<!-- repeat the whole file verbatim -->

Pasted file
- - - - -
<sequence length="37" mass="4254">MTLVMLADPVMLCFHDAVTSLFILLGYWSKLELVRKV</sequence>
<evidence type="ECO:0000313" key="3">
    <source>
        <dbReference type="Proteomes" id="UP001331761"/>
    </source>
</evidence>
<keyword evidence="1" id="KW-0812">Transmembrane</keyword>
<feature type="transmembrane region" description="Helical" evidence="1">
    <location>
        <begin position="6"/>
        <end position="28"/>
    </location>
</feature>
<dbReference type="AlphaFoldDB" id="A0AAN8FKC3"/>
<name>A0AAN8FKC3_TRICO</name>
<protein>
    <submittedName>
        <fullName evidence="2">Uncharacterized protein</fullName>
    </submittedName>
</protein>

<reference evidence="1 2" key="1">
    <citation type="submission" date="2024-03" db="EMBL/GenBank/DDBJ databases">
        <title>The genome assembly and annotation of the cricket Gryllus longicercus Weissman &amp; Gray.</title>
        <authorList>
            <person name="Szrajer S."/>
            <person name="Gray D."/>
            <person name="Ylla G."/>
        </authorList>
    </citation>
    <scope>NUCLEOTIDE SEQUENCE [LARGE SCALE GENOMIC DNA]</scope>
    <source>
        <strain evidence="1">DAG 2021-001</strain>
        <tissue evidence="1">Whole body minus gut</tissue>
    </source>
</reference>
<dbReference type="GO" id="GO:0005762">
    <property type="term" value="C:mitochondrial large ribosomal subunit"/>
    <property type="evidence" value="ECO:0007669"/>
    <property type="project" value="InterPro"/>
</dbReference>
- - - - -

<sequence length="37" mass="4254">MTLVMLADPVMLCFHDAVTSLFILLGYWSKLELVRKV</sequence>
<evidence type="ECO:0000313" key="3">
    <source>
        <dbReference type="Proteomes" id="UP001331761"/>
    </source>
</evidence>
<keyword evidence="1" id="KW-0812">Transmembrane</keyword>
<feature type="transmembrane region" description="Helical" evidence="1">
    <location>
        <begin position="6"/>
        <end position="28"/>
    </location>
</feature>
<dbReference type="AlphaFoldDB" id="A0AAN8FKC3"/>
<name>A0AAN8FKC3_TRICO</name>
<protein>
    <submittedName>
        <fullName evidence="2">Uncharacterized protein</fullName>
    </submittedName>
</protein>

<reference evidence="1 2" key="1">
    <citation type="submission" date="2024-03" db="EMBL/GenBank/DDBJ databases">
        <title>The genome assembly and annotation of the cricket Gryllus longicercus Weissman &amp; Gray.</title>
        <authorList>
            <person name="Szrajer S."/>
            <person name="Gray D."/>
            <person name="Ylla G."/>
        </authorList>
    </citation>
    <scope>NUCLEOTIDE SEQUENCE [LARGE SCALE GENOMIC DNA]</scope>
    <source>
        <strain evidence="1">DAG 2021-001</strain>
        <tissue evidence="1">Whole body minus gut</tissue>
    </source>
</reference>
<dbReference type="GO" id="GO:0005762">
    <property type="term" value="C:mitochondrial large ribosomal subunit"/>
    <property type="evidence" value="ECO:0007669"/>
    <property type="project" value="InterPro"/>
</dbReference>